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Seven days in science - 25 March 2010

25 March 2010

This week began with the discussion meeting ‘Handling uncertainty in science’. Mervyn King, governor of the bank of England, talked about uncertainty in macroeconomic policy making on Monday.

Lord Krebs FRS (pictured), who spoke about risk and regulation during the second day of the event, discussed the crisis of confidence in scientific authority on Tuesday’s edition of the Today programme.

The 2010 Budget, which was announced this week, “shows some indication that Government appreciates the role science can play in re-building our economy” according to Sir Peter Williams FRS, Vice-President and Treasurer of the Royal Society.

Tickets are now available for See Further: The Festival of Science + Arts, a unique ten-day summer festival at Southbank Centre in celebration of the Royal Society’s 350th anniversary. The festival will explore links between the sciences and arts, science and our human impulse to understand the world we live in. A host of cross-disciplinary collaborations, scientific and artistic events will also feature.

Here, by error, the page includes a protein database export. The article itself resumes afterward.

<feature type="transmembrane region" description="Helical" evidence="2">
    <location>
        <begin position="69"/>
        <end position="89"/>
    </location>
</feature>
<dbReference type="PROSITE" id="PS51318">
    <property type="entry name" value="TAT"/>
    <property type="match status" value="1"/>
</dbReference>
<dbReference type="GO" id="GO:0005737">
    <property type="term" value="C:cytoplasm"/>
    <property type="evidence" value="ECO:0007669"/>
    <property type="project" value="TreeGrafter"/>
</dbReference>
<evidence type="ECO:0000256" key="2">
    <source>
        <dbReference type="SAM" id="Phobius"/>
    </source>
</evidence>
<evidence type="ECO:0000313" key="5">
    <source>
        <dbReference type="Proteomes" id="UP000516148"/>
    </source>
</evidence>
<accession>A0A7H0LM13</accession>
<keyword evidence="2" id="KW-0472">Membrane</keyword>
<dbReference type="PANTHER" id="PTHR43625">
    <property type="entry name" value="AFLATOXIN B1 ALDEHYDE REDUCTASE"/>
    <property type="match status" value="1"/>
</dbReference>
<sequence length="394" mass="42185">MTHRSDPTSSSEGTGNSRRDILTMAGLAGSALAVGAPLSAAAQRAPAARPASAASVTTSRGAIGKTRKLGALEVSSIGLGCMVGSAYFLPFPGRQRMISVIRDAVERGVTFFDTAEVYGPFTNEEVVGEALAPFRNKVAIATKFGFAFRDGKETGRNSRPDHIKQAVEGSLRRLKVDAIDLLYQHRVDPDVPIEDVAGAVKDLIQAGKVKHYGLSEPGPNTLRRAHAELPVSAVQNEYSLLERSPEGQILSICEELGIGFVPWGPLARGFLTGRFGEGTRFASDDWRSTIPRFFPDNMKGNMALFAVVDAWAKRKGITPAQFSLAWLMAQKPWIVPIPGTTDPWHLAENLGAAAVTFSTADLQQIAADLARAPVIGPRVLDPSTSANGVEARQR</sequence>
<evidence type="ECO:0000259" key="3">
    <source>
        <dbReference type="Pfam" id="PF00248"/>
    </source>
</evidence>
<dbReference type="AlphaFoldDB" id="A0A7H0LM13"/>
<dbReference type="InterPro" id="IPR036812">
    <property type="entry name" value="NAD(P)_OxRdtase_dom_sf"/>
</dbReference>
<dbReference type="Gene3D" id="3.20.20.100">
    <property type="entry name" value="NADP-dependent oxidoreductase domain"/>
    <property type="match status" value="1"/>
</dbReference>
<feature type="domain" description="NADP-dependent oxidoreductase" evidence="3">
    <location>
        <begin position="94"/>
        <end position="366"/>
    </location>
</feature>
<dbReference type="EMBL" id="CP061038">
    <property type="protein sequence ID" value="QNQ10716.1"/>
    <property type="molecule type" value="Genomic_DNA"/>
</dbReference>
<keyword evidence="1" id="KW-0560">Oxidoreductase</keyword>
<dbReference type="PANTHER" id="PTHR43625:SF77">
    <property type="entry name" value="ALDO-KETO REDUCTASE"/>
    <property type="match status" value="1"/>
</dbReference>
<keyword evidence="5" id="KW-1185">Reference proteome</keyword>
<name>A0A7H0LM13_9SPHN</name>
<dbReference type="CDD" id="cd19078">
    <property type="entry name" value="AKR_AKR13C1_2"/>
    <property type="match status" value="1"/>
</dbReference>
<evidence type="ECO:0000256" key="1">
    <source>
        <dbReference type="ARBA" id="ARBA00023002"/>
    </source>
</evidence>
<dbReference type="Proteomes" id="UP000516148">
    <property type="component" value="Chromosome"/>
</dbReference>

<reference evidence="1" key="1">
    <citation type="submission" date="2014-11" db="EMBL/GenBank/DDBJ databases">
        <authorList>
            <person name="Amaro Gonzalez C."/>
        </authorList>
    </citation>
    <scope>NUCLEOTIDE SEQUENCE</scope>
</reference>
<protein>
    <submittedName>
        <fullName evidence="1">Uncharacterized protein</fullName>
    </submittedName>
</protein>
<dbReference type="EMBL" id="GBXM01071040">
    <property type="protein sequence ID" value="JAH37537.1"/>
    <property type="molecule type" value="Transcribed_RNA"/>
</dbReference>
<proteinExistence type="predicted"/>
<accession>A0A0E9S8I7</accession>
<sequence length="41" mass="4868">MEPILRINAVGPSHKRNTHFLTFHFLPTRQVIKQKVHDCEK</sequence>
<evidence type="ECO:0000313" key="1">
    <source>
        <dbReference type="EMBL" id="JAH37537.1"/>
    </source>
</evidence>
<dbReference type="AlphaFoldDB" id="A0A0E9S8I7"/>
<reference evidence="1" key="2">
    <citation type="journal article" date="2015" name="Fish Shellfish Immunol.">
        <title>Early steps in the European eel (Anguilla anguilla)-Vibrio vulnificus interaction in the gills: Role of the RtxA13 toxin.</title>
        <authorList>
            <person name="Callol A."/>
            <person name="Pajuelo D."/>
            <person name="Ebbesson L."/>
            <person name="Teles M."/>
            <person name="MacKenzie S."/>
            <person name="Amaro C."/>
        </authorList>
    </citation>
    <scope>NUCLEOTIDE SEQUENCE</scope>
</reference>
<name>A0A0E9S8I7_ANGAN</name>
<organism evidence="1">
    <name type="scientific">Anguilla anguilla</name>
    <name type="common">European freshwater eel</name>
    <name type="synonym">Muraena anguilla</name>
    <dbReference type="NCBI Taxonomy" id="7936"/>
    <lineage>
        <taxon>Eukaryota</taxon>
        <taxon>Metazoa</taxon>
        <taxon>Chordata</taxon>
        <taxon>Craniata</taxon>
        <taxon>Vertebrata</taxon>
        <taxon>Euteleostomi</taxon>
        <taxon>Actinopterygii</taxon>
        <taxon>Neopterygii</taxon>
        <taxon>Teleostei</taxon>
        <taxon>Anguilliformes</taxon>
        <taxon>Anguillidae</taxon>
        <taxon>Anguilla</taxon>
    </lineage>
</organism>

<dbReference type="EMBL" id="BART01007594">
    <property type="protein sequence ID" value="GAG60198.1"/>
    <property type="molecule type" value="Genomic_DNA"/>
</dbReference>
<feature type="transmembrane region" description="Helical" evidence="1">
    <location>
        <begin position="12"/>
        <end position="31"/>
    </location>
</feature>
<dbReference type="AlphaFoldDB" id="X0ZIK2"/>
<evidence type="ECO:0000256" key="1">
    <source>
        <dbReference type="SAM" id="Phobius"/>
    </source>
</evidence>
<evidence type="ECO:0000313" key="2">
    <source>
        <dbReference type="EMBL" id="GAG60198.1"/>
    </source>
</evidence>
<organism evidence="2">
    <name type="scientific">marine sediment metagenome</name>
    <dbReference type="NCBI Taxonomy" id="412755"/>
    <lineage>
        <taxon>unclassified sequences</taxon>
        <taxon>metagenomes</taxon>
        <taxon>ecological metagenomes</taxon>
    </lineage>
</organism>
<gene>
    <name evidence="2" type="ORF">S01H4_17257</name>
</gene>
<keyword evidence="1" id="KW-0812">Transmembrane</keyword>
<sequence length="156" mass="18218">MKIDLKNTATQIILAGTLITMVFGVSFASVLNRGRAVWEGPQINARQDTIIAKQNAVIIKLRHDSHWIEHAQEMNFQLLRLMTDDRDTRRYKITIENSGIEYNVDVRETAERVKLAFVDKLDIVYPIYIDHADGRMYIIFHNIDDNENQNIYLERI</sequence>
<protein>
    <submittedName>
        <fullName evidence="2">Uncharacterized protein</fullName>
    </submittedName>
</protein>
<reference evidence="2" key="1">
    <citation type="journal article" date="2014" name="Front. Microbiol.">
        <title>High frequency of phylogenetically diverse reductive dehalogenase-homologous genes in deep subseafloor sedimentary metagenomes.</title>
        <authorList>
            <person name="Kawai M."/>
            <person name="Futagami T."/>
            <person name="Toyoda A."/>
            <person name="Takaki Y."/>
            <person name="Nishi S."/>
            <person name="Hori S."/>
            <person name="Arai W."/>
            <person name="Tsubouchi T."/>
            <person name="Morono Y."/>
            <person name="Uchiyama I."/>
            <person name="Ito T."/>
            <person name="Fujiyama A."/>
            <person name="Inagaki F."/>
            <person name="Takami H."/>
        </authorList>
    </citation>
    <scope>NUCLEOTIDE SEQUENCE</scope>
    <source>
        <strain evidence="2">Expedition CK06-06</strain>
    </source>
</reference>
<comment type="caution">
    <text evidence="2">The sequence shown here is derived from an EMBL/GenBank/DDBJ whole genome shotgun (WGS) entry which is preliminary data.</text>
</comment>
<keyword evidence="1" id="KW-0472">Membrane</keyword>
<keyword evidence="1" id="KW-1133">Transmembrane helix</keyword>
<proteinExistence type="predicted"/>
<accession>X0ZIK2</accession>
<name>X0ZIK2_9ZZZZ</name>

Focusing on events and activities that reflect the breadth of our programme of work, as well as special events taking place all over the country, Inside Science’s first issue of the anniversary year is out now.

Research published this week in Proceedings of the Royal Society B shows that there may be some very good reasons why ‘man flu’ has evolved.  Olivier Restif – a Royal Society University Research Fellow – and Professor William Amos at the University of Cambridge have developed a model showing why differences between male and female responses to infection might have evolved.

A range of activities that look into how Manchester scientists and engineers made and used energy starts at MoSI next Monday. Heroes of Energy, which is part of the Local Heroes programme, will run throughout the Easter holiday.

The second event in a series about Asian contributions to modern scientific thought takes place at Asia House next Wednesday. A Passage to Infinity: Indian Mathematics in World Mathematics is part of the Capital Science programme.